The feeling of finding our own jobs and apartments, of escaping the spell of the bars in District 1, of securing a life for ourselves in a foreign land, was immensely gratifying. Travel not as escape but as accomplishment. And though the following months were trying in other ways, a great hurdle had been surmounted, and the self-respect of a life earned, I realized, was far more fulfilling than the mystery and absurdity I had attempted to flee to. I think they call that “growing up.”
I’d never lived in a city before. As I began to attain a level of comfort with the people, the food, and the language, I also began to connect the physical dots between the places I frequented. I began to know the city. I knew that down this alleyway was the finest Indian food in District 1, and that hidden by the riverside was the finest blue cheese burger, well, anywhere. The urban sprawl that had seemed impenetrable and daunting on arrival began to take shape, like a puzzle slowly achieving a recognizable form.
We began to venture out and even became regulars at our local beer hall, mysteriously called Euro Beer, where we perfected the “Point and Pray” ordering technique. Thus we’d often end up with mystery meat, or perhaps an order of fried chicken feet, washed down with bia hoi, fresh beer, that cost a quarter a glass. The bathrooms at Euro Beer were protected by dive-bombing cockroaches, the trough was always overflowing, and rats roamed the rafters, but it was our beer hall, and we felt at home there, raising our mugs to the regulars and shouting, “Tram phan tram!” – “One hundred percent!” before finishing our beer and slamming our mugs down.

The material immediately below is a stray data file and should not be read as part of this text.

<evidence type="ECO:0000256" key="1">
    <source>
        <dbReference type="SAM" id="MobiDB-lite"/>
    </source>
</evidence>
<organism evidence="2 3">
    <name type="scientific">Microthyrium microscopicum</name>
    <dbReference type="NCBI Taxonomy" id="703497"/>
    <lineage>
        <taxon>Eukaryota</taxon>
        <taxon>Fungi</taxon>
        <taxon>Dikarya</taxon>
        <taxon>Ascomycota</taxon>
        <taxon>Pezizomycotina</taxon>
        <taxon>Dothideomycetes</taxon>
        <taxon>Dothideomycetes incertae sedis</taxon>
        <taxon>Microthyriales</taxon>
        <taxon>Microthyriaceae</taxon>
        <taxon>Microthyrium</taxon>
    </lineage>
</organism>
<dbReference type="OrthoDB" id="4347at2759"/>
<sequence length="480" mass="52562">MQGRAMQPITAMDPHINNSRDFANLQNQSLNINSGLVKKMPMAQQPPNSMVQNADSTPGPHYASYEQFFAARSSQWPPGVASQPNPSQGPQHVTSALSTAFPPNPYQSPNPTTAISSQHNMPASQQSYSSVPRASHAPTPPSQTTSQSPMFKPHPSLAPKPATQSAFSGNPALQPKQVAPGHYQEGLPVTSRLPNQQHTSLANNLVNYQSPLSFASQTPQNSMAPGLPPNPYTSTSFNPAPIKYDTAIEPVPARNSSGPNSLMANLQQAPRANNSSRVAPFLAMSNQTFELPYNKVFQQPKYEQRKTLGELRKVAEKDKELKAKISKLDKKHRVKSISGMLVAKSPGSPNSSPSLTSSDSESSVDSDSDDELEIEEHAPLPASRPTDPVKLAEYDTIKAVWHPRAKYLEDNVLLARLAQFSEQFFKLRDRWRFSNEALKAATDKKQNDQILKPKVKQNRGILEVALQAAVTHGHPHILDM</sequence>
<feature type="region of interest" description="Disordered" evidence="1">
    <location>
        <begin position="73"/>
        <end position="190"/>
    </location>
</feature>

Much of our venturing occurred via moto. I’d entered Vietnam certain I would never take to the road on my own moped. But after realizing that a taxi to my school, 9.5 miles away, took an hour and twenty minutes in the clogged city streets, it was time to face another fear. My first moto excursions resulted in close calls and quaking limbs. But soon I was zipping around the city confidently, weaving in and out of traffic, and sensing that there was, actually, order to the chaos. The traffic bottlenecks that seemed like low-speed games of chicken actually had a rhythm to them, and once you figured it out, you became a seamless part of the stampede. With that acclimation came confidence, and my commute, like most things in Saigon, became a complex mesh of joy, frustration, and sweat. My Honda Wave 125 was my lifeline, and as I honked the horn and darted past a stunned-looking Westerner in a taxi, I did so with a little extra flair.
Teaching, too, provided a sense of belonging. I’d been a student all my life, and now suddenly I was on the other side of the desk. But the children lifted me up and gave meaning to what otherwise would’ve been an incredibly selfish period of my life. I learned how to say “crazy” and “liar” and “oh my god” in Vietnamese, because teasing the students and showing you had a sense of humor was the quickest way into their good graces. They teased back. One girl, Thao Linh, wrote me frequent letters in which she would say things like, “I think you: 1) Funny but not pretty. hi hi. 2) Lovely but crazy. ha ha.” She also wrote what still remains the greatest professional compliment I’ve ever received: “Although I want tell you ‘Hi, teacher’ I don’t want tell ‘bye teacher.’”